Sunday, June 11, 2017

Inside a Turn of the Century Evening Gown, Part 2: The Skirt

Yesterday I shared pictures of the bodice. While the inside of the bodice is fairly messy and pieced, the skirt of this gown is fantastic! It is so heavy and engineered!

I'm always really excited to get to study a skirt, since they seem to rarely survive, while bodices, which don't employ yards and yards of fabric just waiting to be remade, are so much more common.

The shape is fairly simple. Here is is laid flat. The CB is to the right, CF on the left. 

Cross stitching to indicate the CF of the skirt.

The hem is deeply faced in a stiffened leno weave fabric. Probably cotton. Tarlatan? It's about 15" deep, and is cut with the skirt pattern, on grain.

Mounted on top of the stiffened facing is the most fabulous ruffle. It's about six inches. It's very stiff, like an organdy, trimmed in a heavier lace (cluny?) and pleated beautifully. I have read you could send out fabric to be pleated. This could have been done like that, or perhaps purchased already pleated and assembled for the purpose. It's very consistent.

The pleated ruffle is tacked to the hem every ten inches or so. Underneath, you can see more of the facing.

Where the selvedge could be used, it is. The rest of the raw edges are overcasted.

The fold of the hem is soft and rounded, like maybe it is faced not only with the leno fabric, but also perhaps with something like flannel. 

The skirt closes with some hefty hooks and eyes at the waistband. The ten inch placket closes with a metal hook and thread bar. The waistband is cotton twill.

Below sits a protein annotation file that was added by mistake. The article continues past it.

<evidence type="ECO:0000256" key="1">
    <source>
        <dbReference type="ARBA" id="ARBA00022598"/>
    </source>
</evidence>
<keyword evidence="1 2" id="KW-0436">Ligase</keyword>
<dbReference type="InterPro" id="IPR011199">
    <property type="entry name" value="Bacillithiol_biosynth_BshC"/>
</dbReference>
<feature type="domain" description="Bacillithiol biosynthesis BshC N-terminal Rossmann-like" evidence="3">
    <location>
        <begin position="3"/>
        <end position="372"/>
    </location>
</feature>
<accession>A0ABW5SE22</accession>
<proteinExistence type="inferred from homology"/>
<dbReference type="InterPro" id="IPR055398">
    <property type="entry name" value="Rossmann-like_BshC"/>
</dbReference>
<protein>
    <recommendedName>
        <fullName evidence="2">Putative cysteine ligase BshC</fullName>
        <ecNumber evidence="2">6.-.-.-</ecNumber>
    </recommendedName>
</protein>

These loops look to be original to the skirt. There are two, one toward each hip. They are cotton tape and I assume are for hanging.

And here you can see the booty pocket! It's inserted into a seam toward the wearer's right hip, but still in the back.

Below you can see the concealed opening of the pocket.

Across the back of the skirt is another cotton tape that seems to keep the skirt slim around the front, with the fullness kept tidy at the rear.


  1. These pieces are great to study! I am always amazed when you see the inside, and how messy they are. I'm always afraid not to have everything as perfect as I can make it. This gives me some license to relax a bit!! haha

  2. Hahaha, I love that in the past someone also needed to mark center front and did it with a thread X. I don't usually struggle to find front on skirts from this period, but with my 1850s/1860s skirts I definitely do, as they close in all sorts of different ways and I've done the pleating or gathering on each one differently. :)

    Thanks for sharing your gorgeous dress with us! I love seeing the insides of these lovely things. I found when I made an 1890s skirt, lined with cotton and stiffened with canvas at the hem, that all that fabric did create a rounded bottom edge. It's quite a heavy skirt, given that the exterior is silk. :)